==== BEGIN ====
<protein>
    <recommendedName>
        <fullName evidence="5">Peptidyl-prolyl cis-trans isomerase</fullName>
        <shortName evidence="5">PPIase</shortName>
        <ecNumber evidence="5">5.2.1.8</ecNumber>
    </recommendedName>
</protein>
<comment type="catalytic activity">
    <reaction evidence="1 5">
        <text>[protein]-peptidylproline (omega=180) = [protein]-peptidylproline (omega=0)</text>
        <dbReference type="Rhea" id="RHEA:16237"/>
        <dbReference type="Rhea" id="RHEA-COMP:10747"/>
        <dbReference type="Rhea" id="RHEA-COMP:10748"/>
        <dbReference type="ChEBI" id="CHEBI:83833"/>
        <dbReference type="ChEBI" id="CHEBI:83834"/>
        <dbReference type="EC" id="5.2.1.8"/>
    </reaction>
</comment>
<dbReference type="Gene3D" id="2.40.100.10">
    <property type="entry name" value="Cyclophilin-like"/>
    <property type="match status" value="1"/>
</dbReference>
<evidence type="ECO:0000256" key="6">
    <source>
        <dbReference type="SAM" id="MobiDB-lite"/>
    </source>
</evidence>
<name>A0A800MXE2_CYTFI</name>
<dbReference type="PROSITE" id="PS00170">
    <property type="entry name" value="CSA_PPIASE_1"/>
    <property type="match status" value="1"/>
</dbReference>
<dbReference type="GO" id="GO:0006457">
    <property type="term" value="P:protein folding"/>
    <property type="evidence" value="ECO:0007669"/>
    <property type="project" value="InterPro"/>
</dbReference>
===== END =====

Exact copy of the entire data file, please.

<protein>
    <recommendedName>
        <fullName evidence="5">Peptidyl-prolyl cis-trans isomerase</fullName>
        <shortName evidence="5">PPIase</shortName>
        <ecNumber evidence="5">5.2.1.8</ecNumber>
    </recommendedName>
</protein>
<comment type="catalytic activity">
    <reaction evidence="1 5">
        <text>[protein]-peptidylproline (omega=180) = [protein]-peptidylproline (omega=0)</text>
        <dbReference type="Rhea" id="RHEA:16237"/>
        <dbReference type="Rhea" id="RHEA-COMP:10747"/>
        <dbReference type="Rhea" id="RHEA-COMP:10748"/>
        <dbReference type="ChEBI" id="CHEBI:83833"/>
        <dbReference type="ChEBI" id="CHEBI:83834"/>
        <dbReference type="EC" id="5.2.1.8"/>
    </reaction>
</comment>
<dbReference type="Gene3D" id="2.40.100.10">
    <property type="entry name" value="Cyclophilin-like"/>
    <property type="match status" value="1"/>
</dbReference>
<evidence type="ECO:0000256" key="6">
    <source>
        <dbReference type="SAM" id="MobiDB-lite"/>
    </source>
</evidence>
<name>A0A800MXE2_CYTFI</name>
<dbReference type="PROSITE" id="PS00170">
    <property type="entry name" value="CSA_PPIASE_1"/>
    <property type="match status" value="1"/>
</dbReference>
<dbReference type="GO" id="GO:0006457">
    <property type="term" value="P:protein folding"/>
    <property type="evidence" value="ECO:0007669"/>
    <property type="project" value="InterPro"/>
</dbReference>